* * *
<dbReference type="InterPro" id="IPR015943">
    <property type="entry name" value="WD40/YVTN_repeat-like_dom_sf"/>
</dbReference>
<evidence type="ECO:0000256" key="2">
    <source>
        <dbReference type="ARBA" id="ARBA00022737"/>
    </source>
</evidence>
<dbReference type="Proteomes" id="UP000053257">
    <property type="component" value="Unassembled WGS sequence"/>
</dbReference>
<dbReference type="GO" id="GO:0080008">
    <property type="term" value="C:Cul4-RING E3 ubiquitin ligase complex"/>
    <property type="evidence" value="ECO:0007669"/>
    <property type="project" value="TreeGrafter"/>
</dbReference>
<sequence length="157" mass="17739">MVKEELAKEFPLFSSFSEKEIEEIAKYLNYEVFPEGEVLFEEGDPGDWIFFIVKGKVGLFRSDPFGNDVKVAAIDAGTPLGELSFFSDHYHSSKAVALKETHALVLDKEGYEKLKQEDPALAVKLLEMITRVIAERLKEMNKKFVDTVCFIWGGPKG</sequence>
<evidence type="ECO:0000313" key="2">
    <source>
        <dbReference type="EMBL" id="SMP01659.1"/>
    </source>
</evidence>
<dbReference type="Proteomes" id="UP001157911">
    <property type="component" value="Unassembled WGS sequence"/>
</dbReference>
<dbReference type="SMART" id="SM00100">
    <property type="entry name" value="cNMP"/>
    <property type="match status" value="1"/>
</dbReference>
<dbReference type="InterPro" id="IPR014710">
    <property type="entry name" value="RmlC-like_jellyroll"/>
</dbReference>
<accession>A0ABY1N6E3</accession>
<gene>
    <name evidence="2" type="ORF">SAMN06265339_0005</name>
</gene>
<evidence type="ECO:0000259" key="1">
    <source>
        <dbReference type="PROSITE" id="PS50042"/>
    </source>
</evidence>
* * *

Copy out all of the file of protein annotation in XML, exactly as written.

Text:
<dbReference type="InterPro" id="IPR015943">
    <property type="entry name" value="WD40/YVTN_repeat-like_dom_sf"/>
</dbReference>
<evidence type="ECO:0000256" key="2">
    <source>
        <dbReference type="ARBA" id="ARBA00022737"/>
    </source>
</evidence>
<dbReference type="Proteomes" id="UP000053257">
    <property type="component" value="Unassembled WGS sequence"/>
</dbReference>
<dbReference type="GO" id="GO:0080008">
    <property type="term" value="C:Cul4-RING E3 ubiquitin ligase complex"/>
    <property type="evidence" value="ECO:0007669"/>
    <property type="project" value="TreeGrafter"/>
</dbReference>
<sequence length="157" mass="17739">MVKEELAKEFPLFSSFSEKEIEEIAKYLNYEVFPEGEVLFEEGDPGDWIFFIVKGKVGLFRSDPFGNDVKVAAIDAGTPLGELSFFSDHYHSSKAVALKETHALVLDKEGYEKLKQEDPALAVKLLEMITRVIAERLKEMNKKFVDTVCFIWGGPKG</sequence>
<evidence type="ECO:0000313" key="2">
    <source>
        <dbReference type="EMBL" id="SMP01659.1"/>
    </source>
</evidence>
<dbReference type="Proteomes" id="UP001157911">
    <property type="component" value="Unassembled WGS sequence"/>
</dbReference>
<dbReference type="SMART" id="SM00100">
    <property type="entry name" value="cNMP"/>
    <property type="match status" value="1"/>
</dbReference>
<dbReference type="InterPro" id="IPR014710">
    <property type="entry name" value="RmlC-like_jellyroll"/>
</dbReference>
<accession>A0ABY1N6E3</accession>
<gene>
    <name evidence="2" type="ORF">SAMN06265339_0005</name>
</gene>
<evidence type="ECO:0000259" key="1">
    <source>
        <dbReference type="PROSITE" id="PS50042"/>
    </source>
</evidence>